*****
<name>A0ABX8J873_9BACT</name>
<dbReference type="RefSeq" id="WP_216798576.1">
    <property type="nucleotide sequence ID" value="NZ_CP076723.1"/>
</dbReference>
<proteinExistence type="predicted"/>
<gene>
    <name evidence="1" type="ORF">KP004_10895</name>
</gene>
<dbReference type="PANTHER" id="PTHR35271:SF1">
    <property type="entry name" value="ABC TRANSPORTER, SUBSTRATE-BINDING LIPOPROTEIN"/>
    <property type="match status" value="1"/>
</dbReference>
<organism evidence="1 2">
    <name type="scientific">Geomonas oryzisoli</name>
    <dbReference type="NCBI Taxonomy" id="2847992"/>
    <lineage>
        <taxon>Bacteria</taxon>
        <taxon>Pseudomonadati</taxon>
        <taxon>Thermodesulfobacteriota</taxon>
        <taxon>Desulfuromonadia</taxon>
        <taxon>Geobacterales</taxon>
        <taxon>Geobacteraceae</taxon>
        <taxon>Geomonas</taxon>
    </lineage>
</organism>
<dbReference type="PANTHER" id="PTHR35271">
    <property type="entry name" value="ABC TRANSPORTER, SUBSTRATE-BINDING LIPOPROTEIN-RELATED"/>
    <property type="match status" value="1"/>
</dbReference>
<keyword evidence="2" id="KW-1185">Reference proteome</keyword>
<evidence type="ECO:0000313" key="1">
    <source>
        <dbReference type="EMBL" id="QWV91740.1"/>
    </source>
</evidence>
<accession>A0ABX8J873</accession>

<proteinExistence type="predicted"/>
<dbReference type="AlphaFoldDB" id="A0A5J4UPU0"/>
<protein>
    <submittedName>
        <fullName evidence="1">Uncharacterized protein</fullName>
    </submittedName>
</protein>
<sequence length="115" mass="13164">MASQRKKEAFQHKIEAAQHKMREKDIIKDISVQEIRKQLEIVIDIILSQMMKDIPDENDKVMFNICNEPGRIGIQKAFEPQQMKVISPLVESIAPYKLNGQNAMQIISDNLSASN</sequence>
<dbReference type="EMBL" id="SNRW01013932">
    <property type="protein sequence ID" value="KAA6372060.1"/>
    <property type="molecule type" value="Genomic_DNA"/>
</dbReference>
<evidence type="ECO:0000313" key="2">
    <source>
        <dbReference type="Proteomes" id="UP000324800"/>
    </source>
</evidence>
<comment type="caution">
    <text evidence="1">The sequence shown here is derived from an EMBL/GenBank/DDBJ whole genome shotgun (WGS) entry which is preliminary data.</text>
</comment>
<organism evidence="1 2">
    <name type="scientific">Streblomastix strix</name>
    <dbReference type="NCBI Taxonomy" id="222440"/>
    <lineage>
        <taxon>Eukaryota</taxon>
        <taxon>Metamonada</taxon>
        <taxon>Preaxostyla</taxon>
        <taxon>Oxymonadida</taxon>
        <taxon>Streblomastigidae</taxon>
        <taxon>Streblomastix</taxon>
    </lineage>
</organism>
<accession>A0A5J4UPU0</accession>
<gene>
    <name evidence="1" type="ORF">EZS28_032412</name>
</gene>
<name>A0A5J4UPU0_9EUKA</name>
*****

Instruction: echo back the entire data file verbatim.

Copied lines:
<name>A0ABX8J873_9BACT</name>
<dbReference type="RefSeq" id="WP_216798576.1">
    <property type="nucleotide sequence ID" value="NZ_CP076723.1"/>
</dbReference>
<proteinExistence type="predicted"/>
<gene>
    <name evidence="1" type="ORF">KP004_10895</name>
</gene>
<dbReference type="PANTHER" id="PTHR35271:SF1">
    <property type="entry name" value="ABC TRANSPORTER, SUBSTRATE-BINDING LIPOPROTEIN"/>
    <property type="match status" value="1"/>
</dbReference>
<organism evidence="1 2">
    <name type="scientific">Geomonas oryzisoli</name>
    <dbReference type="NCBI Taxonomy" id="2847992"/>
    <lineage>
        <taxon>Bacteria</taxon>
        <taxon>Pseudomonadati</taxon>
        <taxon>Thermodesulfobacteriota</taxon>
        <taxon>Desulfuromonadia</taxon>
        <taxon>Geobacterales</taxon>
        <taxon>Geobacteraceae</taxon>
        <taxon>Geomonas</taxon>
    </lineage>
</organism>
<dbReference type="PANTHER" id="PTHR35271">
    <property type="entry name" value="ABC TRANSPORTER, SUBSTRATE-BINDING LIPOPROTEIN-RELATED"/>
    <property type="match status" value="1"/>
</dbReference>
<keyword evidence="2" id="KW-1185">Reference proteome</keyword>
<evidence type="ECO:0000313" key="1">
    <source>
        <dbReference type="EMBL" id="QWV91740.1"/>
    </source>
</evidence>
<accession>A0ABX8J873</accession>

<proteinExistence type="predicted"/>
<dbReference type="AlphaFoldDB" id="A0A5J4UPU0"/>
<protein>
    <submittedName>
        <fullName evidence="1">Uncharacterized protein</fullName>
    </submittedName>
</protein>
<sequence length="115" mass="13164">MASQRKKEAFQHKIEAAQHKMREKDIIKDISVQEIRKQLEIVIDIILSQMMKDIPDENDKVMFNICNEPGRIGIQKAFEPQQMKVISPLVESIAPYKLNGQNAMQIISDNLSASN</sequence>
<dbReference type="EMBL" id="SNRW01013932">
    <property type="protein sequence ID" value="KAA6372060.1"/>
    <property type="molecule type" value="Genomic_DNA"/>
</dbReference>
<evidence type="ECO:0000313" key="2">
    <source>
        <dbReference type="Proteomes" id="UP000324800"/>
    </source>
</evidence>
<comment type="caution">
    <text evidence="1">The sequence shown here is derived from an EMBL/GenBank/DDBJ whole genome shotgun (WGS) entry which is preliminary data.</text>
</comment>
<organism evidence="1 2">
    <name type="scientific">Streblomastix strix</name>
    <dbReference type="NCBI Taxonomy" id="222440"/>
    <lineage>
        <taxon>Eukaryota</taxon>
        <taxon>Metamonada</taxon>
        <taxon>Preaxostyla</taxon>
        <taxon>Oxymonadida</taxon>
        <taxon>Streblomastigidae</taxon>
        <taxon>Streblomastix</taxon>
    </lineage>
</organism>
<accession>A0A5J4UPU0</accession>
<gene>
    <name evidence="1" type="ORF">EZS28_032412</name>
</gene>
<name>A0A5J4UPU0_9EUKA</name>